Tuesday, February 19, 2013

Domino Falls

Domino Falls by Steven Barnes and Tananarive Due
Atria Books, 2/19/2013
Hardcover, 384 pages
ISBN-13: 9781451617023

It began on Freak Day—that day no one could explain, when strangers and family members alike went crazy and started biting one another. Some thought the outbreak was caused by a flu shot, others that it was a diet drug gone terribly wrong. All anyone knew is that once you were bitten and went to sleep, you woke up a freak.

My Thoughts:
Domino Falls by husband and wife writing team Steven Barnes and Tananarive Due is a sequel to the story they began in Devils Wake.  In this post-apocalyptic thriller, Zombie-like freaks abound as a small rag-tag group makes it to Domino Falls, California. Along their trek they have heard broadcasts from Joseph Wales, the leader of the Thread group. He has a Threadie sanctuary/compound in Domino Falls. After the group manages to gain admittance to the town it almost seems too good to be true - and that may, in fact, be the case. Could fighting the freaks on the outside be preferable to the sanctuary Wales' group provides?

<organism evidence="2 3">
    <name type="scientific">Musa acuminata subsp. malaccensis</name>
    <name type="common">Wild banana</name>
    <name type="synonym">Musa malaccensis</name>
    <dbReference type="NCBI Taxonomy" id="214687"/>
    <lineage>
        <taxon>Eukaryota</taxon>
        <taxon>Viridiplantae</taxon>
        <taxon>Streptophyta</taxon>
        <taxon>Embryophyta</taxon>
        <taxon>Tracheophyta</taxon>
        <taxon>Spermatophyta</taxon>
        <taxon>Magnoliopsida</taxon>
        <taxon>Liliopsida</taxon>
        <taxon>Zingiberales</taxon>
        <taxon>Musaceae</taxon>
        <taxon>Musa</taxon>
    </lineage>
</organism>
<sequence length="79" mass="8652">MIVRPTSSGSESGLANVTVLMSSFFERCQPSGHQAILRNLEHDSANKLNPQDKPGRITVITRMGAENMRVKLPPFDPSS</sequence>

An infection has caused the outbreak of freaks. One bite from them and a healthy person is infected. Once the freaks fall asleep, they turn into the dangerous runners. After that they change into the slower shambling freaks. Although Domino Falls doesn't quite have the full, detailed explanation of what happened, it certainly provides enough information to enjoy the novel. The explanation given is that the freak outbreak was caused by receiving a flu shot after eating a certain mushroom. After that the freaks infected people through their bites.
Characters include: Kendra Brookings, Terry Whittaker, Sonia Petansu, “Piranha” Charlie Cawthorne, Corporal Ursalina Cortez, Darius Phillips, Dean Kitsap, and Hipshot, a black terrier mix. (Dogs can detect freaks before people can.)  These characters are well-drawn in this novel especially for the second book in a series. Actually Domino Falls is more of a character driven novel and the freaks are simply there, as an ever-present threat that everyone must consider. But there are other threats in this novel that may be just as creepy.